When you think Disney, the first impression that comes to mind is probably Zootopia or Frozen. However, the origins of Disney movies and fairytales stem from creepy, gory and downright horrifying tales. From stories of human sacrifice and ghosts to the paranormal and supernatural, Disney had a time where it was full of the macabre and grim. The tradition of dark fantasy resides in Disney for a long time now.
The Adventures of Ichabod and Mr. Toad (1949)
In the musical retelling of Legend of Sleepy Hollow, Disney took things up a notch and turned them macabre. It is a complete scare-fest that ramps up the tension leaving you scared to even look behind at your own shadow. Ichabod is terrified out of his wits by the time the Headless Horseman chase him down. It is a wicked pursuit that leaves Ichabod and the rest of us terrified out of our wits.
Who thought this would be a good film to produce for children? Unless you wanted your children to grow up with serious issues, you had better keep them very far away from these adventures.
Return to Oz (1985)
When making a sequel to The Wizard of Oz, Disney messed up. Instead of delivering more on the happy and silly content, it delivered a bold and eerie post-apocalyptic scenario. Easily nightmare fuel for all the kids, this should not have been marketed as a children’s movie. The first sign that something is wrong comes when Dorothy gets a shock treatment in a mental ward of Victorian-era.
From thereon, everything appears bleak and torn apart. The Emerald City is laid to waste, the evil princess tocks up on severed heads in her closet to wear one every day and the Yellow Brick Road is all torn up. Dorothy’s new friends are even just as unsettling as the enemies. It ended up being a box office flop for the sole reason that it did not deliver to people’s or parents’ expectations.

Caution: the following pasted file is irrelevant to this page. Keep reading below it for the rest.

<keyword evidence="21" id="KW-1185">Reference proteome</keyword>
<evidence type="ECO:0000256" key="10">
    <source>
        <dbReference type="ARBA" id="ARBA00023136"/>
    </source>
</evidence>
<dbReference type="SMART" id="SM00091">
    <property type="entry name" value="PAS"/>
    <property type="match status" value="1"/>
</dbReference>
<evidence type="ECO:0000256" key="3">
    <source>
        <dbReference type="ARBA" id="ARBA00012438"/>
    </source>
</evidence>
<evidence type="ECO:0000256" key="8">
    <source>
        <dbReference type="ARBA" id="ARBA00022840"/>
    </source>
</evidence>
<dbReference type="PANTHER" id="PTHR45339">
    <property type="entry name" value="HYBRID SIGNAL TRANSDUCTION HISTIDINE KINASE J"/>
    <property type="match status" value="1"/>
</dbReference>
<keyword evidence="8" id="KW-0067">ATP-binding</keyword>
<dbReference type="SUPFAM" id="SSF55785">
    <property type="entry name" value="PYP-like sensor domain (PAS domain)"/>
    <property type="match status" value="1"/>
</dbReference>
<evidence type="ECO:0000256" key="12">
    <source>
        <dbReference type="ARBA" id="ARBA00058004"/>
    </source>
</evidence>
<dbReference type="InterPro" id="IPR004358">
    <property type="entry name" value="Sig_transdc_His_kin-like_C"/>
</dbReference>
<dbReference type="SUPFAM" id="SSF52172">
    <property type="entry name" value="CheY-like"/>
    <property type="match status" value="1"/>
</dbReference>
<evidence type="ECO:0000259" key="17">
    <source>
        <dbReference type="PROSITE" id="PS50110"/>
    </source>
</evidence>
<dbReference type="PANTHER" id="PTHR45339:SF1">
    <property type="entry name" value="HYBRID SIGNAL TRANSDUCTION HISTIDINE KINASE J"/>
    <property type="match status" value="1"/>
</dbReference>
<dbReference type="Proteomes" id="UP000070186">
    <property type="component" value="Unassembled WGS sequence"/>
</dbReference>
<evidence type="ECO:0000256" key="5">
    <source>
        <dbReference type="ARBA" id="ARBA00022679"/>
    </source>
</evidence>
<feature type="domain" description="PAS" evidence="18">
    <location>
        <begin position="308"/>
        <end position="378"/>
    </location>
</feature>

The Watcher in the Woods (1980)
Making use of Gothic horror tropes, the film has some of the best cast and characters. It tells the tale of an innocent young woman who is trapped in an isolated old mansion and is menaced by sinister forces. The film keeps up the suspense impeccably leaving much to the imagination. There is nothing that can give away or even hint at the awful sinister things hiding in the dark waiting to come get you.
It is a lot like some of the best horror classics such as The Omen and The Exorcist. Disney certainly exceeded expectations with this gory and transfixing production. Parents who bought this film for their kids (God knows there was no Netflix back in the day) must have been sorely disappointed and terrified at what they saw.
The Black Cauldron (1985)
One of the first Disney films to earn a PG rating, the Black Cauldron is based on the Prydain fantasy novels by Lloyd Alexander. It was pushing on an R-rating before being re-edited to remove child inappropriate scenes such as partial nudity, throat-cutting and flesh melting. The existence of the villainous Horned Kind and the necromancy sets the film apart from the standard Disney fantasy.